Fluffy is how I'd describe most of our garden at present: New bronze fennel, thalictrum's powder puff heads, geranium cushions, forget-me-nots.
* A track by alt jazz act Polar Bear, and also an older one by some soul legend whose name I forgot
Don't anyone ever say this blog isn't instructive.
Here are some pix of me and George's invention for tethering our two new coldrames to the hillside. Cunning, eh? If you too have the misfortune of gardening in an area of periodic cyclones, this could help you:
Wire, bungy ropes and a wooden length fixed to the ground the length of the frame - then just throw the ropes over the frame lids whether they're open or shut, fixing to the wires at either side.
Trug porn: My supper of asparagus, new potatoes, radishes, broad bean tops and salad, all from our hard-won patch.
The garden starts to fill with flowers - here's a few that made it into the house.
Deputy Alistair shows off what he's learnt as a father of four, as he confidently manhandles our new Tamworths into their field.
A blot in our landscape has been recently removed c/o James Herd, a local waller so famous among those in the know that people gasp audibly when you say you've got him working for you. (Despite appearances to the contrary, the Lake District National Park is not heaving with skilled and inexpensive wallers just dying to get going on your project, though there are plenty of retired bank managers and teachers who will 'have a go' at great cost to your budget and patience). In just under 3 working days he and his assistant - also a James - transformed the natural bog that lies at the heart of the garden here, with this simple and beautiful wall, all built with stone found on site and without a single tool.
Excited to find Morels on the sand dunes of Barrow, a somewhat meagre haul compared to buying them in the market in Barcelona - food shopping in Spain is a depressing experience everything is half the price that it is in England and more than twice as good, a fair bit of the seafood is from Britain to boot - but the price of razor clams is phenomenal - well compared to buying them from the fish bait shop. I am now less surprised to hear that they are diving for them on the west coast, apparently even underwater you still use salt to get them to emerge - weird huh
to Adam Sutherland
I have some more questions about that TOGE people visitted Grizedale.
Q1.Where did TOGE people work ? Did they work in the Lawson Park of your
Q2.How is the spread of your field ? According to your website, Lowson Park
has an area 15 acres. Do you use all area in this park?
I'm glad if you would answer my quesutions.
And thank you for your kind.
from Eimei Ishii
Toge people worked at the Lawson Park farm making 3 new Tanbos (rice paddies) and clearing forest areas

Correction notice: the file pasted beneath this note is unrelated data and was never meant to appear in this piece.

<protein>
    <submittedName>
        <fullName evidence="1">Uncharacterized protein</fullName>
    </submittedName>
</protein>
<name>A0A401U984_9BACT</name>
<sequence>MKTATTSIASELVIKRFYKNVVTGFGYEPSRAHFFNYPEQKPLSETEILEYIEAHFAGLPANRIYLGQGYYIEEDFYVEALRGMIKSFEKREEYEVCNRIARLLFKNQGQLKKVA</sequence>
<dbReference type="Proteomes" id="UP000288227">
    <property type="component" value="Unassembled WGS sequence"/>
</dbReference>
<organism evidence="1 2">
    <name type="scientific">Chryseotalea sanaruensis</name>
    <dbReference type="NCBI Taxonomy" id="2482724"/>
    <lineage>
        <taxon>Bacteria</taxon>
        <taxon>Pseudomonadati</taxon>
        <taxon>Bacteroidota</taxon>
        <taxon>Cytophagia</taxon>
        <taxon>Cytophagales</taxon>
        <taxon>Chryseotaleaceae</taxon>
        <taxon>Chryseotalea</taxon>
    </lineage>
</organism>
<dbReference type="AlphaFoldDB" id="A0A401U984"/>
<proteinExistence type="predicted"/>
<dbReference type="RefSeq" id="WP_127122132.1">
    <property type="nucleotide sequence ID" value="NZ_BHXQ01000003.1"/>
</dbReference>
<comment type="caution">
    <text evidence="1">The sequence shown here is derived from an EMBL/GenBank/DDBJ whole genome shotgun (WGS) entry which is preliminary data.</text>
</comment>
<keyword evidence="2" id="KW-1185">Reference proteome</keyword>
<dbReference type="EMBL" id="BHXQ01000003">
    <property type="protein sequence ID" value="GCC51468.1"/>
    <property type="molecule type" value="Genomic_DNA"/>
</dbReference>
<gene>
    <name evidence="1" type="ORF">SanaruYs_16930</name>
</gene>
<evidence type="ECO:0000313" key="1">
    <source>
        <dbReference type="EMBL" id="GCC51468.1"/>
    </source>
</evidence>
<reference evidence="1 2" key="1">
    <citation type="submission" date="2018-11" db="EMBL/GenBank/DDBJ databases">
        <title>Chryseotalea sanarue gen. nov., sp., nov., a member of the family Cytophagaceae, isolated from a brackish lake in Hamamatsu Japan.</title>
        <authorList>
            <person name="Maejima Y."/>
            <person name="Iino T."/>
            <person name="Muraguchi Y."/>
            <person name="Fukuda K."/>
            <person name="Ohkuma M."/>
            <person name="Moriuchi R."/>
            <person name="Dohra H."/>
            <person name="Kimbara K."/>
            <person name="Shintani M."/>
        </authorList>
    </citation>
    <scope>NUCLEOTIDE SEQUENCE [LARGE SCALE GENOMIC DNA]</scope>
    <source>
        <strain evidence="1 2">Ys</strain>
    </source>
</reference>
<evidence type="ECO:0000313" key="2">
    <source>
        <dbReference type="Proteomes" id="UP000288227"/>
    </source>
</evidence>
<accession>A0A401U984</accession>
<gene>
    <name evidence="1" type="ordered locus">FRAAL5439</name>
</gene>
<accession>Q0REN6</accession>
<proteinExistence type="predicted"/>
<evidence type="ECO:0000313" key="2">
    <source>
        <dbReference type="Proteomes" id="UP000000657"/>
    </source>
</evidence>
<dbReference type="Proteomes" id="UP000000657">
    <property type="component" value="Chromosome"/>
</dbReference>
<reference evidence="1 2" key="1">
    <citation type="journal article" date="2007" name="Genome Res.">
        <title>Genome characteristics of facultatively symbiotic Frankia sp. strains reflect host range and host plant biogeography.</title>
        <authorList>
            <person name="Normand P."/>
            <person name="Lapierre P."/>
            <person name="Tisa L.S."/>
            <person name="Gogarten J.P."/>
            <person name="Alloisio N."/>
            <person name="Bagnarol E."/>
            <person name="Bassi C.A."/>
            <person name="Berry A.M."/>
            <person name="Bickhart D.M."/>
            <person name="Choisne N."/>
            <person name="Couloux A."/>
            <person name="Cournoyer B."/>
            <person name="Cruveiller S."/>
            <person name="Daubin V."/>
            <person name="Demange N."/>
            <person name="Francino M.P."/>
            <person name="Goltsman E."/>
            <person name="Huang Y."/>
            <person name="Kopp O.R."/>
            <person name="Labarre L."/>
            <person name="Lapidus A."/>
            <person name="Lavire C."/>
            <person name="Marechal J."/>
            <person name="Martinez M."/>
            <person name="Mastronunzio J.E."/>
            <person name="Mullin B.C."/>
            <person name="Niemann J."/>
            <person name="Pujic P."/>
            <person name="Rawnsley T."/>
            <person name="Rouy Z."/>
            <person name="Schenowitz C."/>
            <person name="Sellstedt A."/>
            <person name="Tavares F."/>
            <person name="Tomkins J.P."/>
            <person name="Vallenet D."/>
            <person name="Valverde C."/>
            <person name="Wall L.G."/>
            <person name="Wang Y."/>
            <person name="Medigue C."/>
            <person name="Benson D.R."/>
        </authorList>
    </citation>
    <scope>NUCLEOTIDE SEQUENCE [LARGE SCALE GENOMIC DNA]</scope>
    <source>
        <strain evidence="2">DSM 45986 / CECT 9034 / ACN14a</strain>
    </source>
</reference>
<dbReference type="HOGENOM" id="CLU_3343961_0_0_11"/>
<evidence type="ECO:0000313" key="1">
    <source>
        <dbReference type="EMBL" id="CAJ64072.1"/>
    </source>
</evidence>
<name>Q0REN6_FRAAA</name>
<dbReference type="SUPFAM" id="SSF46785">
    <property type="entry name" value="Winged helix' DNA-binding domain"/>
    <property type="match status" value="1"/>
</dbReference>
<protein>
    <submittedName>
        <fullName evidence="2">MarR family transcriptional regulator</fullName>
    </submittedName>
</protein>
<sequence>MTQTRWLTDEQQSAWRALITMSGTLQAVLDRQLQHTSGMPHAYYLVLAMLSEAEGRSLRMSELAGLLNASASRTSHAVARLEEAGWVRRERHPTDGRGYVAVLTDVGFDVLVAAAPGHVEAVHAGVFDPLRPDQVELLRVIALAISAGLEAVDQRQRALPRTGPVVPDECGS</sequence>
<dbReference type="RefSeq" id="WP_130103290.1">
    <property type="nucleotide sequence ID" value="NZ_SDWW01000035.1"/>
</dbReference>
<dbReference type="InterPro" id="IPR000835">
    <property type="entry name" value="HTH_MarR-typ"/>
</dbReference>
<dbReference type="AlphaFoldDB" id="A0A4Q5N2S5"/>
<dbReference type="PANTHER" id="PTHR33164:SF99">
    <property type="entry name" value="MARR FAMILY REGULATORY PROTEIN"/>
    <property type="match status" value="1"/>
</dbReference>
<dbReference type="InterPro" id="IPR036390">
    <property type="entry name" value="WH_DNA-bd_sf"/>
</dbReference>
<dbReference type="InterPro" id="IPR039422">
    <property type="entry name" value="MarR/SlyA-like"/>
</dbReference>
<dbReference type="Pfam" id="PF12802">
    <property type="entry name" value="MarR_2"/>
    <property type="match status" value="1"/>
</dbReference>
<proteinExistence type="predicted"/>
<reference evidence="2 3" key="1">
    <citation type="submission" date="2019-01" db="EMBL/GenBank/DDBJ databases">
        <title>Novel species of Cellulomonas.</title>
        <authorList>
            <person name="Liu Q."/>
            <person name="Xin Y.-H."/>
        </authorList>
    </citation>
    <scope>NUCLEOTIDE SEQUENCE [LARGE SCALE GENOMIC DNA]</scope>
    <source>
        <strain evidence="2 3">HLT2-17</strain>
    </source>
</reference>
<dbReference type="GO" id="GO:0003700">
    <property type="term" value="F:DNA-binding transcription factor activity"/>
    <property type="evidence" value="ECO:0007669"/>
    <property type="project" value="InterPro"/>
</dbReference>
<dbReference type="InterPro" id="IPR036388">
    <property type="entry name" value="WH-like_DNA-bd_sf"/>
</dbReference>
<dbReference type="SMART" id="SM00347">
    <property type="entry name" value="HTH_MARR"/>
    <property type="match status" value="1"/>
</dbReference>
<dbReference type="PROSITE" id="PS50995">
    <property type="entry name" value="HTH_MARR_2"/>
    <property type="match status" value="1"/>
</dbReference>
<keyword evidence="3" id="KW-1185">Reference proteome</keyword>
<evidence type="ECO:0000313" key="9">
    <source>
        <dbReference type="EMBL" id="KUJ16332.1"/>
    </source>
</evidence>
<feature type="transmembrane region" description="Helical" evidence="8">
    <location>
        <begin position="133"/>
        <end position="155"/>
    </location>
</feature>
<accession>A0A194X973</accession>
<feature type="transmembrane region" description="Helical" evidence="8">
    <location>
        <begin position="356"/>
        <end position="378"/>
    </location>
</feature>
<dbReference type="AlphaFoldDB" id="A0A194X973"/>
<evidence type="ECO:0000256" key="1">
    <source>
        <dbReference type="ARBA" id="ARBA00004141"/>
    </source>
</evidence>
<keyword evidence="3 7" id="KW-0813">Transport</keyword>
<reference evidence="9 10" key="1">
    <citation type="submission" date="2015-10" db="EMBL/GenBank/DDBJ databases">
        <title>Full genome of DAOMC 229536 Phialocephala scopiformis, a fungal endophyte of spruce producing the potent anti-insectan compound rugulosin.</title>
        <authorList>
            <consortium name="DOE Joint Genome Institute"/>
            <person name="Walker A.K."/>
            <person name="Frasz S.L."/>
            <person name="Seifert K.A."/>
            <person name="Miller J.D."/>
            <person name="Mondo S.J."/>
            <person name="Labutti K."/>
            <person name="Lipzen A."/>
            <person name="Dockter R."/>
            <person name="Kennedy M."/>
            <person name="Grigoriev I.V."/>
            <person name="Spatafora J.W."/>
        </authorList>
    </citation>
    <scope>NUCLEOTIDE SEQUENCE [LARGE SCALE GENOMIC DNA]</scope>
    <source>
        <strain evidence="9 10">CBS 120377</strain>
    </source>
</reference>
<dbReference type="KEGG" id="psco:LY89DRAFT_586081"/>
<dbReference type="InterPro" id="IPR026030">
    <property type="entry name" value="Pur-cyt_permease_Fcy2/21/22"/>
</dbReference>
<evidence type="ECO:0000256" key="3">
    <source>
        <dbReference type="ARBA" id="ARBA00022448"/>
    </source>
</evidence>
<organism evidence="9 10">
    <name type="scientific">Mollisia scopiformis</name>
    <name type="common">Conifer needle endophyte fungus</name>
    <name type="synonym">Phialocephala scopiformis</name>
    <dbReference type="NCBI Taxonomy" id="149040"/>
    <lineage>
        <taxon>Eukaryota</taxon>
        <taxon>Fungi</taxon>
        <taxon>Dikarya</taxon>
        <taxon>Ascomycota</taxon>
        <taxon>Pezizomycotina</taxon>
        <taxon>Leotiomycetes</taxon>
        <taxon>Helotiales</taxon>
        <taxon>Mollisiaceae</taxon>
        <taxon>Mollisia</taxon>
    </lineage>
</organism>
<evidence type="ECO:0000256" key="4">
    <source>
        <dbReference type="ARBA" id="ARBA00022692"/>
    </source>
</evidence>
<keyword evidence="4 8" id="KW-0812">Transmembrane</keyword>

They also collected mountain shoots and ran a cooking workshop for local chefs. The best resturants in the area attended including the famous Sharrow Bay Hotel and Michelin 2 star l'Enclume
On the last day of thier work programme they made a resturant for the village of Coniston in the famous Ruskin Institute. Many local people came (90) and the special food of Toge was very much enjoyed by all. Many people tried Warabi (Braken) for the first time and some started to consider it as a possible crop. The donations (250 pounds) from the visitors were given to the funds for the Coniston Water Festival www.conistonwaterfestival.org.uk a village festival on the lake
Lawson Park farm has 2 areas of land one is 15 acres of land that has not been farmed for 50 years. This is the area the village mainly worked on we are bring the whole area back into use. The other area of 5 acres is all gardens and the village built a bridge now called the 'Toge Bridge'. Later in the year we are hoping to bring a builder from Matsudai to make a new resturant in the gardens where we will make seasonal food including the mountain vegetables introduced by the villagers of Toge. We hope we will have further relationship with the people of Toge as all these projects develop.
All the best
Here are a few pictures of how we're shaping up this year.
The first is a general overview of the main ornamental borders nearest the house. We recently overhauled these as the herbaceous planting was overgrown and also in recent years the boggy back border had dried out as I improved the soil, so plants like gunneras were actually getting a but limp in summer.
So this year its a little more slimline, with a wider path thanks to George, and some new plants like eremurus (an experiment in this windy wet place...) but generally a reduced pallette, as this is what i'm trying to do throughout to give the garden more coherence. The back hedgerow is now lush and dense after just 5 years, and gives us much needed shelter from the regular mountain-bikers on the track.
The second is really just showing off - I'm finding the new raised bed kitchen garden utterly compelling. Its like being a child again, looking after these squares of geometric little vegetable rows. These broadbeans were sown in the tunnel mid-Feb. and doing really well outside now.
The third image is the woodland garden, so-called despite there being no mature trees yet. We started to mow round existing hummocks of native grasses and heather and what's evolving is a really unusual space. Again I'm trying to reduce the plant palette, use repeated groups and keep it generally colour-free.
Day 2 was wet but bearable and the work pace furious again – with this troop we could scalp the site in a week. I have now noticed that using equipment is the principle joy. There is an antipathy for the spade, I didn’t see one of the village pick one up for a moment, or a hand saw.
Principle achievements were felling timber and clearing fallen trees. The afternoon we managed to ‘plant’ mushrooms (in logs) and build a new and rather substantial bridge. There was little time wasted on aesthetics, just practical decisions about longevity and usability.